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October 14, 2012

Food stamp usage rising in the North Country

(Continued)

ELIGIBILITY GUIDELINES

The program has been around for 40 years, and about one in seven people in the country participate in it.

To qualify, an income has to fall below a certain level. Locally, a family of four must have an income lower than $29,664 per year.

About 28 percent of those in Clinton County in SNAP are working but still make below the qualifying amount.

About 51 percent are children, and about 9 percent are 60 years of age or older.

The average benefit is about $138 per month per individual. There is no limit as to how long a person can be on the program.

The benefits can be used to buy food at supermarkets, large and small grocery stores, convenience and specialty stores, and farmers markets. Alcohol and tobacco cannot be purchased with SNAP benefits.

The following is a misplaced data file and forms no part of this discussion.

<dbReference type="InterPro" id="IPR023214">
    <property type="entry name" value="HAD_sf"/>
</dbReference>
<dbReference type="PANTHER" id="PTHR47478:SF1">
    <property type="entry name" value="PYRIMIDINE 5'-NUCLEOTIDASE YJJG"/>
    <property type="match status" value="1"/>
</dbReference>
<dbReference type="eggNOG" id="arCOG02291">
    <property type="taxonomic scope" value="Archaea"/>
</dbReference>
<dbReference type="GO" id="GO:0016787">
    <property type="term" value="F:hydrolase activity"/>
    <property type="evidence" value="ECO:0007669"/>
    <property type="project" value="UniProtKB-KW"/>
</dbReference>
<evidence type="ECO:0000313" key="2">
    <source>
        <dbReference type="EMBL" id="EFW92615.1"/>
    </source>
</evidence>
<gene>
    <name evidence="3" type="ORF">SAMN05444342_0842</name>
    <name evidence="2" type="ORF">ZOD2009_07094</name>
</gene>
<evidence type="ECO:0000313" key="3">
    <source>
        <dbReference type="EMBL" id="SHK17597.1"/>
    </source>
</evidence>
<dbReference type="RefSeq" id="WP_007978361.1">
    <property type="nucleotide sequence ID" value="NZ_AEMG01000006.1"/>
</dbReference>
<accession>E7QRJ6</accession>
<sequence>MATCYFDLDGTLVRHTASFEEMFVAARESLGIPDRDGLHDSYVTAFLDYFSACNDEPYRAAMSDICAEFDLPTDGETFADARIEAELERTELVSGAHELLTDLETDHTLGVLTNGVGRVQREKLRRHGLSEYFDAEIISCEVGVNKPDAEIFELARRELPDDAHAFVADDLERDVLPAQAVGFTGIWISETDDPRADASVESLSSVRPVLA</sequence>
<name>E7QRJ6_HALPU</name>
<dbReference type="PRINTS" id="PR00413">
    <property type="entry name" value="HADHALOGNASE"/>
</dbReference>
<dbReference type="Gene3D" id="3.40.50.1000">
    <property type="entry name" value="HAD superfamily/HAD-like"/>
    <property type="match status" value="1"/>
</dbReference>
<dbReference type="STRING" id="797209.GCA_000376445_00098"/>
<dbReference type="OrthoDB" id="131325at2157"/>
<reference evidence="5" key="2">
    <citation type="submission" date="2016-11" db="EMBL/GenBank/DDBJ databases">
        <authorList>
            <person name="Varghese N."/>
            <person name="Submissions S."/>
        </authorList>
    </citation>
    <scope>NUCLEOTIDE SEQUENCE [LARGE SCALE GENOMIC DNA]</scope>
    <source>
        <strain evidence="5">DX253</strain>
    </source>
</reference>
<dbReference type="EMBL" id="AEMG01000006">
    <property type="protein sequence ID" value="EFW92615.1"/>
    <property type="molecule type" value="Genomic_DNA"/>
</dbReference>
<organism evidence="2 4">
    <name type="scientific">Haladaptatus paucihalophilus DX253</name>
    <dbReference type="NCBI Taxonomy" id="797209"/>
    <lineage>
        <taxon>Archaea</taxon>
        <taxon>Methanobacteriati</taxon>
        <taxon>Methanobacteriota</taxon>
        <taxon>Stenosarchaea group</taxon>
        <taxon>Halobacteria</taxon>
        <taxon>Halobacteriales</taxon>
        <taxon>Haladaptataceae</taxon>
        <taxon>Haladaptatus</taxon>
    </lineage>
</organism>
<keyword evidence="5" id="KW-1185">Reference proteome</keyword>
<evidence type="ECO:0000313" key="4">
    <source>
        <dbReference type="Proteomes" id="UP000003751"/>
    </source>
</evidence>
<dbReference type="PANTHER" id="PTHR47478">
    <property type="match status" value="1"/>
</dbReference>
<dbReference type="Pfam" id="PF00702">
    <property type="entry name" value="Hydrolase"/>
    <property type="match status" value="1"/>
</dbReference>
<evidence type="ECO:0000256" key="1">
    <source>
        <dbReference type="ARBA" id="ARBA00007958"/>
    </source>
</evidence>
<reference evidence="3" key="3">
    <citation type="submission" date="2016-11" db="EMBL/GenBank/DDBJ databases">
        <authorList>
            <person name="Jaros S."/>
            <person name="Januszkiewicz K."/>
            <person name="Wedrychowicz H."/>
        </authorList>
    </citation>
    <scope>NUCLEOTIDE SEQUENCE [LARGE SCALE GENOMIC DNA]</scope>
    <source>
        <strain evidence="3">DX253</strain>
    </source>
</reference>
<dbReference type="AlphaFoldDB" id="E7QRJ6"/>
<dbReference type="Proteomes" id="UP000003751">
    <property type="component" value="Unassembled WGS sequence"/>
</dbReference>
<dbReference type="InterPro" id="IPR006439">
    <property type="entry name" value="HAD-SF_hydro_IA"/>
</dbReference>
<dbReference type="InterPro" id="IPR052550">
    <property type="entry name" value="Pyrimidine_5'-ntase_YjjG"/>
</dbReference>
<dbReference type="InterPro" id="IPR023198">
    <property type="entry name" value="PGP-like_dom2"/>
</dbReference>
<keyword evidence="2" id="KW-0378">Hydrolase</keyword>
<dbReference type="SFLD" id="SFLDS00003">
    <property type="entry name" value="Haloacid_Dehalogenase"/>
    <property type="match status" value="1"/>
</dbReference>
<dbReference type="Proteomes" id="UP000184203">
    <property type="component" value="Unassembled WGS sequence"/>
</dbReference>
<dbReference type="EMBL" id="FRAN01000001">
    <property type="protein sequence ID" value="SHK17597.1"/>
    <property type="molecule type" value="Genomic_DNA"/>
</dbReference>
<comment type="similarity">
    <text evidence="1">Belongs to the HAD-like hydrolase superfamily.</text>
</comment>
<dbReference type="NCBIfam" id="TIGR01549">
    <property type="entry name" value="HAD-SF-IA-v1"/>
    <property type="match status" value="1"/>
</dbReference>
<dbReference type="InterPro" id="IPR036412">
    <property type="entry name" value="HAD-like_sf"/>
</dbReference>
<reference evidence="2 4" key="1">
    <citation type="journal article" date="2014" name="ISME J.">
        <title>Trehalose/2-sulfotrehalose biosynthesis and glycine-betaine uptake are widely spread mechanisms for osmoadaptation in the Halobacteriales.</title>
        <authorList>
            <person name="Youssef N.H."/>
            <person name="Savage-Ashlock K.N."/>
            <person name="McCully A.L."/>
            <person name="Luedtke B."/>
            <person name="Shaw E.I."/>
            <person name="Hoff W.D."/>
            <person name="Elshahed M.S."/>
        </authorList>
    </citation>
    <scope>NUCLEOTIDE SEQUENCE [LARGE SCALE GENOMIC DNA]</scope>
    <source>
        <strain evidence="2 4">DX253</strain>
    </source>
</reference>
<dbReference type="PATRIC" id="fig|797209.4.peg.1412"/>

And they cannot be withdrawn as cash at automated teller machines.

NEED COULD RISE

Participating in the program still does not guarantee individuals will have enough food for themselves or their families, officials said. Area food shelves are seeing major increases in the number of people needing food, including many who get food stamps.

“We’ve seen a tremendous increase,” said Dorothy Latta, co-chair of the Plattsburgh Interfaith Food Shelf.

She said numbers are up 17 percent over the past year, as about 120 more households, or about 300 more individuals, come for help per month.

“We see about 550 households per month, and a lot of these people have jobs but either had their hours cut or are having trouble keeping up with rising costs of things, especially gas,” Latta said.

People who visit the Food Shelf are given enough food for four days; they are allowed to visit up to seven times a year.

“We used to give out things like mayonnaise or cooking oil or coffee, but we now try to focus more on food on the plate,” Latta said.

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